Amy Eilberg

Rabbi Amy Eilberg is the first woman ordained as a Conservative rabbi by the Jewish Theological Seminary of America. Rabbi Eilberg directs interfaith dialog programs in the Twin Cities, including at the Jay Phillips Center for Jewish-Christian Learning and the St. Paul Interfaith Network. She is deeply engaged in peace and reconciliation efforts in connection with the Israeli-Palestinian conflict, as well as with issues of conflict within the Jewish community.

Tragedy for Gaza and for Israel

Posted by: Amy Eilberg Updated: May 31, 2010 - 5:22 PM

My inbox was full yesterday, and the Israeli press, which I follow obsessively, was carrying hour-by-hour updates. The “Freedom Flotilla,” seeking to bring humanitarian supplies and increased international attention to Israel’s blockade of Gaza, was expected to arrive in Gaza by morning. An encounter with the Israeli Navy was expected. It was like watching a horror movie in slow motion. Even for an inveterate optimist like me, it was difficult to imagine a positive result.

Still, this morning’s news was shocking and terribly sad. As usual, the two sides describe the events of the day differently. We know that Israeli naval forces boarded the Turkish boat leading the flotilla and that violence ensued. Ha’aretz, Israel’s prestigious, left-of-center newspaper (often compared to the New York Times), quotes Israeli commandos as saying that the international activists had attacked them with clubs and knives, throwing Israelis from the upper deck to the lower deck, and attacking with Israeli weapons. This after Ha’aretz commentators, critical of Israel’s siege of Gaza, had harshly denounced their own government’s stated intent to block the aid convoy. Al Jazeera reported that Israeli naval personnel, lowered from a helicopter overhead, and Israeli naval ships surrounding the aid boat, opened fire before being fired upon.

We may never know exactly what happened on that ship – who attacked first, whose words or gestures ignited the lethal flame. I imagine that the Israeli naval commandos may have thought of themselves as defending their own national security, fearing that cement brought by the convoy would be used to reinforce terrorist infrastructure. And I imagine that the Turkish activists, already furious over Israel’s three-year blockade and the recent war in Gaza, felt themselves under attack when uniformed naval forces boarded their ship. We may never know who physically struck the first blow.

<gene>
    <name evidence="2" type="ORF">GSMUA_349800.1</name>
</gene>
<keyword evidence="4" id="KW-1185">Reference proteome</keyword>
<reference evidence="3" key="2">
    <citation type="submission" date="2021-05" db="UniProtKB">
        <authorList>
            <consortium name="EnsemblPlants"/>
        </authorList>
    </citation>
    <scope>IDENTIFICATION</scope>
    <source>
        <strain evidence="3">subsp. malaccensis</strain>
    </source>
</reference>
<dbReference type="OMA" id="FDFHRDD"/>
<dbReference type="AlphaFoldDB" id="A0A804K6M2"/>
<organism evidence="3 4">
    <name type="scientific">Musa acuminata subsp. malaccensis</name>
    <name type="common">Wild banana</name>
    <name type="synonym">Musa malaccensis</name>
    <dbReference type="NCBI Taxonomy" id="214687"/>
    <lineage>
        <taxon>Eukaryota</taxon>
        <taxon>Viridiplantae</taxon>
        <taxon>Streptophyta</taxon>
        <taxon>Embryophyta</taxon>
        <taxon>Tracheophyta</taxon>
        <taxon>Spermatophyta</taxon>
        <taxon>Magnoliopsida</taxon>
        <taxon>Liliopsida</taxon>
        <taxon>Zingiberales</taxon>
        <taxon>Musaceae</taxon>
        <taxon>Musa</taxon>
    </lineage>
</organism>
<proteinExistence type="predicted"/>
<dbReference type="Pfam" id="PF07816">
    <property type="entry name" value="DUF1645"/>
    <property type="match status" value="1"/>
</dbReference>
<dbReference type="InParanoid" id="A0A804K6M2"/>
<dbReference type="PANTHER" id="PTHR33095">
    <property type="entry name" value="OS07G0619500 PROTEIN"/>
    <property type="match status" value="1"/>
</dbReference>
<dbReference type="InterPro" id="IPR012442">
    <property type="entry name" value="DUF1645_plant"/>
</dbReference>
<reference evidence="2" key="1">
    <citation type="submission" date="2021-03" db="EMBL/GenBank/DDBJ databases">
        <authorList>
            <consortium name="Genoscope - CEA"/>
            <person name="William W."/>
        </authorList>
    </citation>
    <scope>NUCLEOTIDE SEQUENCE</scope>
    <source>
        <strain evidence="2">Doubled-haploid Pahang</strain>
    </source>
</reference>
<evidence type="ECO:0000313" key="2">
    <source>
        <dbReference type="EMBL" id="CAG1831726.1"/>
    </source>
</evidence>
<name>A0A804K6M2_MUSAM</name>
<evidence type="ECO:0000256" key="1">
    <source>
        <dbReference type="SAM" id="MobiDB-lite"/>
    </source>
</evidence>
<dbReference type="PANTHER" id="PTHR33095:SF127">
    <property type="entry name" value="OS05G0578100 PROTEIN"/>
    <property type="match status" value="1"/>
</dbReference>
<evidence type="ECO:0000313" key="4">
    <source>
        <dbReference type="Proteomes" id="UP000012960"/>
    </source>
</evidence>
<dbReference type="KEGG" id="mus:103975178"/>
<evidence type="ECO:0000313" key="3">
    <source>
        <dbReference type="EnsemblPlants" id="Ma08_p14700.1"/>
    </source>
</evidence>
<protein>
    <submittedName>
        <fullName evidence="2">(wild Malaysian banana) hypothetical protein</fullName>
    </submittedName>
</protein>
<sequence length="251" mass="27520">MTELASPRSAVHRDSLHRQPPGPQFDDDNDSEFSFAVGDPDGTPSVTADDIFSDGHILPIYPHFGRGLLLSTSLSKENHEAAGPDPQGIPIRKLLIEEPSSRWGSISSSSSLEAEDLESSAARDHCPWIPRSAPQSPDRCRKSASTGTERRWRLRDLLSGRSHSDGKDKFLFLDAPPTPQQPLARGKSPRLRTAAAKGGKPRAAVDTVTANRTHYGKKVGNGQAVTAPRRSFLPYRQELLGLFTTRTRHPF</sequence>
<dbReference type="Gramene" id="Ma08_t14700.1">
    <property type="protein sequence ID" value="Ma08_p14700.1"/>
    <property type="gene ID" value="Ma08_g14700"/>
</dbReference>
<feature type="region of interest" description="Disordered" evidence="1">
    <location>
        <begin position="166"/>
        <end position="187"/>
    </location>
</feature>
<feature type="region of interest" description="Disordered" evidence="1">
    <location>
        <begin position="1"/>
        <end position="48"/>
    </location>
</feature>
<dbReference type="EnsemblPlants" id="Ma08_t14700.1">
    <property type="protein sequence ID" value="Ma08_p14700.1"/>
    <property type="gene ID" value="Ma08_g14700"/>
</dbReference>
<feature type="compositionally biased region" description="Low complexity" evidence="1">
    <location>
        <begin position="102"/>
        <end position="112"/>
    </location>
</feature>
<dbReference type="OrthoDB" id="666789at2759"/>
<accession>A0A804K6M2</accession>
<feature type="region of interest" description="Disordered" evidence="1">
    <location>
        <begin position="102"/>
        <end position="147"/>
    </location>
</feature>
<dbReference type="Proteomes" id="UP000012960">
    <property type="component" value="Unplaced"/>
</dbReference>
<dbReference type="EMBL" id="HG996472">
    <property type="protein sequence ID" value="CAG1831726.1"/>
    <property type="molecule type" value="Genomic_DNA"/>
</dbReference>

But this is exactly how war works. Each side feels threatened by the other; a combination of events, hostile language, and deeply-held fear magnifies the image of the other as dangerous, even evil. It takes very little to ignite the flames anew.

Today’s events are tragic on many levels. Most obviously, reports indicate that at least nine people were killed, and dozens more wounded. All people of conscience must grieve on this Memorial Day for the loss of life and hope. Today seems a tragic day as well for the people of Gaza, where grass-roots activists waited to distribute food, toys, and sports supplies, hopeful for the chance to rebuild homes and social institutions destroyed in the war two years ago. The disappointment must be great, and the anger enormous.

For those of us who love Israel, the international furor over today’s events represents one more round of attacks on our beloved homeland, imprisoned by fear, despair, and hate-mongering leaders. There are already reports of demonstrations around Israel today, to grieve for the dead, pray for the wounded and traumatized, and protest the government’s misguided actions. I wish I were in Israel right now to stand with Jewish peace and justice activists, asserting that such violence is a betrayal of Jewish values.

I pray that somehow, against all odds, today’s terrible events may somehow bring about an awakening on three levels: (1)that the international uproar may jolt the Israeli government out of its wrong-headed belief that force can guarantee our safety; (2)that the Obama administration will reinvigorate its efforts to bring the Israeli-Palestinian conflict to an end before more innocents die; and (3)that somehow, this tragedy may bring the people of Gaza closer to the freedom, dignity, and honorable government that they deserve.


 

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